By Jak Krouse
Southern Inn, Lexington’s oldest restaurant, closed this past summer partially because too few people wanted to work there.
George Huger, co-owner of the Main Street restaurant, said it was becoming too hard to find people he could count on. Now he rents out the space and caters to large events.
“There’s a disparity between what workers demand and the market reality,” Huger said. “And there’s always someone out there that can pay more.”
Increasing pay is one potential solution for employers, but it can result in increased costs for the customer. “There’s only so much people will pay for a hamburger,” Huger said.
Open jobs stay open
The tight supply of workers is a national and statewide issue. Virginia has an average of only 57 available workers for every 100 open jobs, according to a September report by the U.S. Chamber of Commerce, the largest business lobbying group in the country. Unemployment in Rockbridge County is 2.8%, which is 1% lower than the national rate.
In Rockbridge County, 175 new employees were hired in the food and lodging industry during the months of October, November and December of 2022, according to the county’s most recent economic profile. No other industry hired that many people during that time.
The number of open jobs in Rockbridge County is going to rise as establishments like Dunkin, Chick-fil-A and a Tru by Hilton hotel move in during the next 6 months.
“Those positions will be filled,” said Rockbridge County Economic Development Director Brandy Flint. “But it may take some time, and how fast depends on how much they’re paying.”
For hourly workers, there’s more jobs to choose from and higher paychecks available. Jennifer Moore left her job at Dairy Queen making $8.50 an hour during the pandemic. Now she works more hours at 7-Eleven and Subway, which pay her $13 an hour.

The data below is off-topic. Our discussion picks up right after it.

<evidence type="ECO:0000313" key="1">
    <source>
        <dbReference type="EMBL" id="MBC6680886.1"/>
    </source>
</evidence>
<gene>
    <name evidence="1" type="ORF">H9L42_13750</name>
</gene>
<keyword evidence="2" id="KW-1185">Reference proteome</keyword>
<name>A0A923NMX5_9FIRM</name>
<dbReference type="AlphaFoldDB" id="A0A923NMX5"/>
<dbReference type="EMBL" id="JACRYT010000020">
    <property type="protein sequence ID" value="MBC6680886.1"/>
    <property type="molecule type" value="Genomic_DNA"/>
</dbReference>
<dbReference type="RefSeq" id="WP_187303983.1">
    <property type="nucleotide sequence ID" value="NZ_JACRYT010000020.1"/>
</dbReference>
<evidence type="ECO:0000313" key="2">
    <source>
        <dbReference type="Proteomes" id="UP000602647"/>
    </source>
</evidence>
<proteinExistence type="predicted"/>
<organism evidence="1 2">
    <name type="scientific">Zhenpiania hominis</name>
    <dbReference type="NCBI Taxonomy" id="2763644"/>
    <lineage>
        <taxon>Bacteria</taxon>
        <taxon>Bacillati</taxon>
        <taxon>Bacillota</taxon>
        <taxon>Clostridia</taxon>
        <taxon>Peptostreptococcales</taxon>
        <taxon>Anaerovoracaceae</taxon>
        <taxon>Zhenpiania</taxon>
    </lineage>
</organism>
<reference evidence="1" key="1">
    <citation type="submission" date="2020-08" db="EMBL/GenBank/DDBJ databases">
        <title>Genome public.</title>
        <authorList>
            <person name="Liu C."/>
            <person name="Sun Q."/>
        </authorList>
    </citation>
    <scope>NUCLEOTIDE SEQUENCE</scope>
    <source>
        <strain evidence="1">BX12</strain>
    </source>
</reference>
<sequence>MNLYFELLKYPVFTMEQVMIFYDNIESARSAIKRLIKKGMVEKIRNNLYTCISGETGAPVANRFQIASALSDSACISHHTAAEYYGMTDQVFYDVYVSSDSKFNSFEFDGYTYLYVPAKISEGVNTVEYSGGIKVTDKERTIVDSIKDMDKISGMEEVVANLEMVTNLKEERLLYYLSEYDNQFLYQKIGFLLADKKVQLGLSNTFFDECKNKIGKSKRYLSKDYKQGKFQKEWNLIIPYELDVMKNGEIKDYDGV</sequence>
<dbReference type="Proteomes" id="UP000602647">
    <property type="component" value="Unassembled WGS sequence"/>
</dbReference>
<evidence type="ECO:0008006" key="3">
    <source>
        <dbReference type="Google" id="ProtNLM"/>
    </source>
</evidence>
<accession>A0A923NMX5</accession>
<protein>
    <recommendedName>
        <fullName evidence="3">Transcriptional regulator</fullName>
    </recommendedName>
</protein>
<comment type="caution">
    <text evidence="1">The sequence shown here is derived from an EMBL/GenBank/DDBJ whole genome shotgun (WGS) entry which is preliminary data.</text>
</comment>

Virginia’s minimum wage is $12 an hour. Some employers, including Washington & Lee University, are advertising jobs starting at $17.10 an hour.
Businesses try other methods
To stay on top of the labor shortage, John Gomes, general manager of the George’s, said he raised employee wages, but declined to be specific. Local hotel job postings on Indeed.com offer $12 to $17 an hour. Gomes said that he believes the traditional system of compensation may be flawed.
“Now our pay is based on performance and responsibilities,” Gomes said. “You don’t have to wait x number of years to get a pay increase. If someone is good at their role, we reward them.”
Gomes is more optimistic about new competition for workers.
“Someone may drive to Lexington to work at Chick-fil-A and then decide to come over and work at the George’s,” Gomes said. “The more exposure Lexington has, the better it is for all of us.”
Some employees are filling jobs with more interns. Pure Eats owner Kasey Potter has hired four interns from Rockbridge County High Schools Career and Technical Education programs to help staff her kitchen.
“I think there’s a ton of businesses that could benefit from that,” Potter said. “It’s great. They come here with most of the skill sets they need.”